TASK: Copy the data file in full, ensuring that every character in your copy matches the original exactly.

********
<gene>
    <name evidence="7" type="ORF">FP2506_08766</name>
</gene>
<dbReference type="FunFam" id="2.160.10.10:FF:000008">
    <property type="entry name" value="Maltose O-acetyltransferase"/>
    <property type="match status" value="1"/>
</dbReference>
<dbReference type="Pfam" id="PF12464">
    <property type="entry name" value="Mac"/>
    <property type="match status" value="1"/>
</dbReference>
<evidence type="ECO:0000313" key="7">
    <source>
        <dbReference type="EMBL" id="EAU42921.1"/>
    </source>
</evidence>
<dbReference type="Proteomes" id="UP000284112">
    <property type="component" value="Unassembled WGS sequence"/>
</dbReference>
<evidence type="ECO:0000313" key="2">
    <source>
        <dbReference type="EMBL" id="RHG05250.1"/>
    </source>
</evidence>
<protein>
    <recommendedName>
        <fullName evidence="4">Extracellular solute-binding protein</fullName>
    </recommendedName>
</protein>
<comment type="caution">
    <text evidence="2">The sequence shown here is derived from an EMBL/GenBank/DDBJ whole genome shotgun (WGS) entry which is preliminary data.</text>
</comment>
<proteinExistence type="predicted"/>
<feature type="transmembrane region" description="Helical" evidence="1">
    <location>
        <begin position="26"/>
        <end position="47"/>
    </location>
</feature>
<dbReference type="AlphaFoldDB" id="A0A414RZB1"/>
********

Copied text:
<gene>
    <name evidence="7" type="ORF">FP2506_08766</name>
</gene>
<dbReference type="FunFam" id="2.160.10.10:FF:000008">
    <property type="entry name" value="Maltose O-acetyltransferase"/>
    <property type="match status" value="1"/>
</dbReference>
<dbReference type="Pfam" id="PF12464">
    <property type="entry name" value="Mac"/>
    <property type="match status" value="1"/>
</dbReference>
<evidence type="ECO:0000313" key="7">
    <source>
        <dbReference type="EMBL" id="EAU42921.1"/>
    </source>
</evidence>
<dbReference type="Proteomes" id="UP000284112">
    <property type="component" value="Unassembled WGS sequence"/>
</dbReference>
<evidence type="ECO:0000313" key="2">
    <source>
        <dbReference type="EMBL" id="RHG05250.1"/>
    </source>
</evidence>
<protein>
    <recommendedName>
        <fullName evidence="4">Extracellular solute-binding protein</fullName>
    </recommendedName>
</protein>
<comment type="caution">
    <text evidence="2">The sequence shown here is derived from an EMBL/GenBank/DDBJ whole genome shotgun (WGS) entry which is preliminary data.</text>
</comment>
<proteinExistence type="predicted"/>
<feature type="transmembrane region" description="Helical" evidence="1">
    <location>
        <begin position="26"/>
        <end position="47"/>
    </location>
</feature>
<dbReference type="AlphaFoldDB" id="A0A414RZB1"/>